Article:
San Bernardino County Public Health Officer Michael Sequeira issued a health advisory to draw attention to the dangers of fentanyl due to a marked increase in overdose deaths in the county.
Health advisories are issued to raise public awareness when a significant public health threat is identified, along with recommendations to eliminate or mitigate the risk.
In 2018, there were 30 fentanyl overdose deaths per 100,000 population in the county. The number rose to 74 per 100,000 population in 2019 and then to 227 per 100,000 population in 2020. Last year, there were 309 fentanyl overdose deaths per 100,000 population in the county.
Several county agencies – Public Health, Sheriff, District Attorney, Behavioral Health, Superintendent of County Schools and Arrowhead Regional Medical Center – are working with community organizations, health care providers and schools to develop strategies for raise awareness and identify solutions to reduce fentanyl consumption.
“Deaths related to the use of opioids, like fentanyl, are entirely preventable,” Sequeira said. “Efforts to reduce the effects of opioid overdoses and deaths are a top priority for San Bernardino County.”
Sequeira also warns residents to be aware of the emergence of “rainbow fentanyl,” which is a potentially deadly drug found in pills and powders in a variety of bright colors, shapes and sizes that could be attractive to young people.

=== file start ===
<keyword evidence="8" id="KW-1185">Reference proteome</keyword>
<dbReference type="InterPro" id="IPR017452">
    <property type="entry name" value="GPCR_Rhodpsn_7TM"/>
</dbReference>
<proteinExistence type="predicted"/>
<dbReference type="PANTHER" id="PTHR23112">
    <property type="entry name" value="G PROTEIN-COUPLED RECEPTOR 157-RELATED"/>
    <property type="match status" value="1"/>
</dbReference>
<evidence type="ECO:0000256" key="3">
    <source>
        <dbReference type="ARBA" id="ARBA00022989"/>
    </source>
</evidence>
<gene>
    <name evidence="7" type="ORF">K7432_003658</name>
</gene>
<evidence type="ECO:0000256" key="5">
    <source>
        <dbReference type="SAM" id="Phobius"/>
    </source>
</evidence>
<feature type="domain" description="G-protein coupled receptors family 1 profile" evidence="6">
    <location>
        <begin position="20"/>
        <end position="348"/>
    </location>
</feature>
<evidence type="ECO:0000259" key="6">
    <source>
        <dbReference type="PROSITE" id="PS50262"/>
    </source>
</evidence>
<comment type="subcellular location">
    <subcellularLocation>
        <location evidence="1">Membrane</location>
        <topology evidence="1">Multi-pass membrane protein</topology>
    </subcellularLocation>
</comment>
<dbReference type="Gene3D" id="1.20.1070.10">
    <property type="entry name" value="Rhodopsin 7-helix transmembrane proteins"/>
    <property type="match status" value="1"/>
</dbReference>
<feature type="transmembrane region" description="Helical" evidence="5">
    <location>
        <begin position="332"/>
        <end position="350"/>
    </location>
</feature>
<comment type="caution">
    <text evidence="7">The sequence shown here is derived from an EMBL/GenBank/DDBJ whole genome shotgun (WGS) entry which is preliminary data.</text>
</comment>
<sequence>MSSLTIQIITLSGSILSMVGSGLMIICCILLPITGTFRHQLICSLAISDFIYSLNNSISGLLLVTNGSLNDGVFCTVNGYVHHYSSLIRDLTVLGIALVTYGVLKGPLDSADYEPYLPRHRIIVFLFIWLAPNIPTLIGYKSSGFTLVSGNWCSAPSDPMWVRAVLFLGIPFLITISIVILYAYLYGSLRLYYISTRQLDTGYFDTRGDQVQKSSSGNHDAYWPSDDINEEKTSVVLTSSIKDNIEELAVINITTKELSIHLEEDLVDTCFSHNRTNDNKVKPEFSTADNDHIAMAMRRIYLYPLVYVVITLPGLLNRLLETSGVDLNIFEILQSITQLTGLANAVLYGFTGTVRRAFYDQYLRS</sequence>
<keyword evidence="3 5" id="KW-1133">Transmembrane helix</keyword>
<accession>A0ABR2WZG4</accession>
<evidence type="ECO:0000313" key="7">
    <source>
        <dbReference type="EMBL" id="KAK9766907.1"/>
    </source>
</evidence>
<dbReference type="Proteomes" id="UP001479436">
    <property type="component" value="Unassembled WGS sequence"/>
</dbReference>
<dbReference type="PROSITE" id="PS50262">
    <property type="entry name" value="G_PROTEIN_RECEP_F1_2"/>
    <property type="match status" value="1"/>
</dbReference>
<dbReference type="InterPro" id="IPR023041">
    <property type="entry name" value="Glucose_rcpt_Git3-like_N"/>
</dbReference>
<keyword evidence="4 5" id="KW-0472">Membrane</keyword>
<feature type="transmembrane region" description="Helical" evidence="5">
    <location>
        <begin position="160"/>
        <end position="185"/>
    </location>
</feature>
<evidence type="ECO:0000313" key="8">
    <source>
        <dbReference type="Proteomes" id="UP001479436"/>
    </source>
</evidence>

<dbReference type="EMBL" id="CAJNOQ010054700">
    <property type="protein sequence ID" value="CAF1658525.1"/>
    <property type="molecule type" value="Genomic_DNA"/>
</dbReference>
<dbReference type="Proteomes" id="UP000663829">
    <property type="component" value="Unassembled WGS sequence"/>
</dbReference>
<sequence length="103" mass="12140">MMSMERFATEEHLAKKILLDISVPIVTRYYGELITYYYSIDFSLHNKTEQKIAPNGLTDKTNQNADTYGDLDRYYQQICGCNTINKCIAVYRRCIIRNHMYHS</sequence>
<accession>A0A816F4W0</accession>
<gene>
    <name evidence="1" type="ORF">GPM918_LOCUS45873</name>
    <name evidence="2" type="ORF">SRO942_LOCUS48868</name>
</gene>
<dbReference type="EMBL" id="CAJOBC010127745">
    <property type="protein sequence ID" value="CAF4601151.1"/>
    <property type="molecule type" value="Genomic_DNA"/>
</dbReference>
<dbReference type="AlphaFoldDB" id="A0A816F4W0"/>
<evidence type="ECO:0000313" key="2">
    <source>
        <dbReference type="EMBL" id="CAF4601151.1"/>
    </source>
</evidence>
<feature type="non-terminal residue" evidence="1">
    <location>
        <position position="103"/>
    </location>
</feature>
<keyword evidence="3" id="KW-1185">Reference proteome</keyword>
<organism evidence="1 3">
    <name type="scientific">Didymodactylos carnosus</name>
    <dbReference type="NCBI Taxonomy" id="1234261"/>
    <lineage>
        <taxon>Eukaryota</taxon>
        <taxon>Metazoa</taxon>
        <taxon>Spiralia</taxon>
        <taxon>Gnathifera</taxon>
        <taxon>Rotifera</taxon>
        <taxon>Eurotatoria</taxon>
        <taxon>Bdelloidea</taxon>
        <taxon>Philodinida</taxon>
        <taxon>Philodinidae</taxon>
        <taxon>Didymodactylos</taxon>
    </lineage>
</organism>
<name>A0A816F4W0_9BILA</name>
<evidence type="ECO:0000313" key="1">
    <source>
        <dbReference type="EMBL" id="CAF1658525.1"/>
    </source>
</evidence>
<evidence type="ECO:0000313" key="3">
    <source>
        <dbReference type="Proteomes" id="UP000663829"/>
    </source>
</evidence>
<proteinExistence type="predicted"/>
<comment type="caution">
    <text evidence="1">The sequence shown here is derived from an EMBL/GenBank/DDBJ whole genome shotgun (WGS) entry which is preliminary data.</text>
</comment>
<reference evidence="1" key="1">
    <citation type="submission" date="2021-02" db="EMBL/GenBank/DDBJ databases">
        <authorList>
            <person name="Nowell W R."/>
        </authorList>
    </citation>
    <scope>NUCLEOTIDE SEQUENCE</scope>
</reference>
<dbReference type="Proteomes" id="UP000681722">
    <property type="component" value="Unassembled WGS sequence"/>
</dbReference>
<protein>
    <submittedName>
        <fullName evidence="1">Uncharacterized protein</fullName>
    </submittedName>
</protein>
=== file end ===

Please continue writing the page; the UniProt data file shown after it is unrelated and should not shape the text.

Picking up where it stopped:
According to the Centers for Disease Control and Prevention, fentanyl is a cheap synthetic drug 50 to 100 times more potent than morphine and is responsible for more overdose deaths than any other illegal drug in the United States. It is a major contributor to fatal and non-fatal overdoses.
Many illegal drugs, including counterfeit prescription opioid pills, heroin, cocaine, methamphetamine, and ecstasy, can be mixed with fentanyl with or without a person’s knowledge because they might not be able to see , taste or smell fentanyl.
The Department of Public Health is working to implement various strategies to protect the community, including:
• Increase the availability and accessibility of Naloxone. Naloxone is a life-saving drug that can reverse an overdose of opioids — including heroin, fentanyl, and prescription opioid medications — when given on time.
• Integrate harm reduction intervention services into the community. Harm reduction emphasizes direct engagement with people who use drugs to prevent overdoses and connect them to support services.
• Provide opioid awareness and overdose prevention education.
Anyone who encounters fentanyl in any form should not handle it and should call 911 immediately.
—– RECOGNIZING the signs of an opioid overdose can save a life. Here are some things to look for:
• Small constricted pupils
• Fall asleep or lose consciousness
• Slow, weak or non-existent breathing
• Choking or gurgling noises
• Soft body
• Cold and/or clammy skin
• Discolored skin (especially around the lips and fingernails)
To learn more about how public health is working to address the opioid epidemic, visit https://wp.sbcounty.gov/dph/programs/health-edu/opioid-initiative.
For more information about alcohol/substance use treatment options, call the Department of Behavioral Health Substance Use Disorder’s 24-hour helpline at (800) 968-2636.